To properly submit to God’s word we must obey his commands. God is the king and his word is our charter. He doesn’t make suggestions or drop hints. He says, “You shall keep my commandments and do them: I am the Lord” (Lev. 22:30). And the demand of obedience is no less to New Testament believers (John 14:15). We must also tremble at God’s threats. God’s threats are never empty; they always warn against real retribution. Why does James tells us to “be wretched and mourn and weep”? Because friendship with the world makes us enemies of God, because God is jealous for our obedience, and because God opposes the proud (James 4:1–9). To be unmoved by God’s threats implies that God hasn’t really spoken, doesn’t really mean what he says, or doesn’t exist at all. Finally, we must embrace God’s promises. Due to our experience we become cynical of human promises. But God cannot lie (Heb. 6:18). And the promises he has made in the past have already been proven true.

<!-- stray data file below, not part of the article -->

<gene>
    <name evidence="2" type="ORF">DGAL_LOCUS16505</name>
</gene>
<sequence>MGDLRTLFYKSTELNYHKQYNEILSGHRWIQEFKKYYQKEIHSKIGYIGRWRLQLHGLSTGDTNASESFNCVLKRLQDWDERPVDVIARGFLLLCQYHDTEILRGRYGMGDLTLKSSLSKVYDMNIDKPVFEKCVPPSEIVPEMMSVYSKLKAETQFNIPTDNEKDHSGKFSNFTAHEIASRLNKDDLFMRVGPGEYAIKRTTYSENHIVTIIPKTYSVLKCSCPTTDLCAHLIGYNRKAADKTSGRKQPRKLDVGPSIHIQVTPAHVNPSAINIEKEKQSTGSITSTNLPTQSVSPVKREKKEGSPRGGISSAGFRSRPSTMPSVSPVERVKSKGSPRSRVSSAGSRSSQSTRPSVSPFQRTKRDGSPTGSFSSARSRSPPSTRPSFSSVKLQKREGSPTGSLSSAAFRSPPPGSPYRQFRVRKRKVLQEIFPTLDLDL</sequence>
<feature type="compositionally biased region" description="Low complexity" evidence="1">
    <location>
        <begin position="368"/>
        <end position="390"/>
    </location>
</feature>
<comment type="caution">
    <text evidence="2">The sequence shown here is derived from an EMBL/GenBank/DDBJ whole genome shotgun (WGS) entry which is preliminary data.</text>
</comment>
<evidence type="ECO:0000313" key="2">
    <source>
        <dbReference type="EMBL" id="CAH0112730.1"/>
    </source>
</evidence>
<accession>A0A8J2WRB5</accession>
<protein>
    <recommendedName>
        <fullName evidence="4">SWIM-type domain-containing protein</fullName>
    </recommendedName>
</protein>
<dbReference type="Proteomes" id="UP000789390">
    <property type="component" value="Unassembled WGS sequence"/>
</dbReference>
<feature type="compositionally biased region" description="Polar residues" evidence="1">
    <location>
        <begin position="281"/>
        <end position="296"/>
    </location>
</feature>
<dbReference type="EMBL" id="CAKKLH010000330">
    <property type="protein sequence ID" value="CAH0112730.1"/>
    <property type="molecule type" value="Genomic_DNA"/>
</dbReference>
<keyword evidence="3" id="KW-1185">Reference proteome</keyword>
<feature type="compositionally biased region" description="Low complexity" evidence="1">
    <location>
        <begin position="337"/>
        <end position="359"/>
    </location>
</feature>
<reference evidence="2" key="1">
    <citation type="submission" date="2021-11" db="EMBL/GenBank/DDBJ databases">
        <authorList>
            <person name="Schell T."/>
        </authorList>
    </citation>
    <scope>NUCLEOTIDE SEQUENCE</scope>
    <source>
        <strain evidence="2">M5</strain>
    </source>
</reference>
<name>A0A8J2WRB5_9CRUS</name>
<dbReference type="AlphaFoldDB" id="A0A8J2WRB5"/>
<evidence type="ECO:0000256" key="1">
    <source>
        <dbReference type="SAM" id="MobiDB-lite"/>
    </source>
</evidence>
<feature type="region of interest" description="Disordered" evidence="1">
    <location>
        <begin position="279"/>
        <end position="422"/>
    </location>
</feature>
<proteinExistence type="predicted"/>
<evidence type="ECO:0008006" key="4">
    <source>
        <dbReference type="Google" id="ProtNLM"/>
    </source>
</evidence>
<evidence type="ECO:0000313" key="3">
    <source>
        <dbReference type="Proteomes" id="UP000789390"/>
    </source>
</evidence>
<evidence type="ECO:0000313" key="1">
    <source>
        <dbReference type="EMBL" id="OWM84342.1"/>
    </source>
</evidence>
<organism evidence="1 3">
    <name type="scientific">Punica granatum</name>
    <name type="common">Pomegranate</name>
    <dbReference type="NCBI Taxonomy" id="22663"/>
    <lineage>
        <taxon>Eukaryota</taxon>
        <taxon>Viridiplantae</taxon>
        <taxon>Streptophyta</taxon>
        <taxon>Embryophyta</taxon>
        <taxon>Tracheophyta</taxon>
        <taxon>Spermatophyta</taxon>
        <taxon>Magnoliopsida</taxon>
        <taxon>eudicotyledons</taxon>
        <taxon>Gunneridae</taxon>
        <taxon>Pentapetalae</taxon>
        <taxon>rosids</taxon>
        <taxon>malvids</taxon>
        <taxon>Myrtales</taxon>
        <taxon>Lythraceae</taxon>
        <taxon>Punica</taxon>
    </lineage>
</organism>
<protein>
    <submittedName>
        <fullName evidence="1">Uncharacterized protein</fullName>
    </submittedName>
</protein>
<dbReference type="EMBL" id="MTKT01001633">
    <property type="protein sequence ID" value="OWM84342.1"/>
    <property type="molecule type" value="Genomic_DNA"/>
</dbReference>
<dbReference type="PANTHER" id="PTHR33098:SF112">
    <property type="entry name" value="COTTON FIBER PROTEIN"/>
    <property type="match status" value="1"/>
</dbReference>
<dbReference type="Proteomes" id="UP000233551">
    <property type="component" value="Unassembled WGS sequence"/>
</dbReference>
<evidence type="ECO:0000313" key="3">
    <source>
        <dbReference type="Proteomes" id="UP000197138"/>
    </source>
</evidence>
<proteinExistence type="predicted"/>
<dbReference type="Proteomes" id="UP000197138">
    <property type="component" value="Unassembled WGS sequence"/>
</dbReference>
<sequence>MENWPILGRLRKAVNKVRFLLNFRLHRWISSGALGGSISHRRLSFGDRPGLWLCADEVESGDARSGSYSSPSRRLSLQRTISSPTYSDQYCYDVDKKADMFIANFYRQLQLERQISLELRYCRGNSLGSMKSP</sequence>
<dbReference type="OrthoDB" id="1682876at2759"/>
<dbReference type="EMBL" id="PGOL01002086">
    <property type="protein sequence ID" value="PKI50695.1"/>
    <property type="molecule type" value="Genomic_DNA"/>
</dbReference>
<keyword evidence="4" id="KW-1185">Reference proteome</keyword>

Faith trusts God entirely. But principally, faith trusts in Christ. Faith accepts Jesus as the only Savior and substitute. Faith receives Christ, spiritually ingesting him as food and drink for our hungry and thirsty souls. And faith rests upon God’s Son, finding him our only comfort for body and soul, in life and in death. The believer can sing, “My faith looks up to thee, thou Lamb of Calvary, Savior divine: now hear me while I pray, take all my guilt away, O let me from this day be wholly thine.”[ii]

By faith believers gain the whole Christ who keeps the covenant of grace for us and makes us accepted in the beloved (Eph. 1:6 KJV). Apart from faith there is no way to God. But by faith we can come all the way to God.

William Boekestein pastors Immanuel Fellowship Church in Kalamazoo, Michigan. He has authored numerous books including, with Joel Beeke, Contending for the Faith: The Story of The Westminster Assembly.

[i] Canons of Dort, 3/4.14.

[ii] Ray Palmer, Trinity Psalter Hymnal, 466.


William Boekestein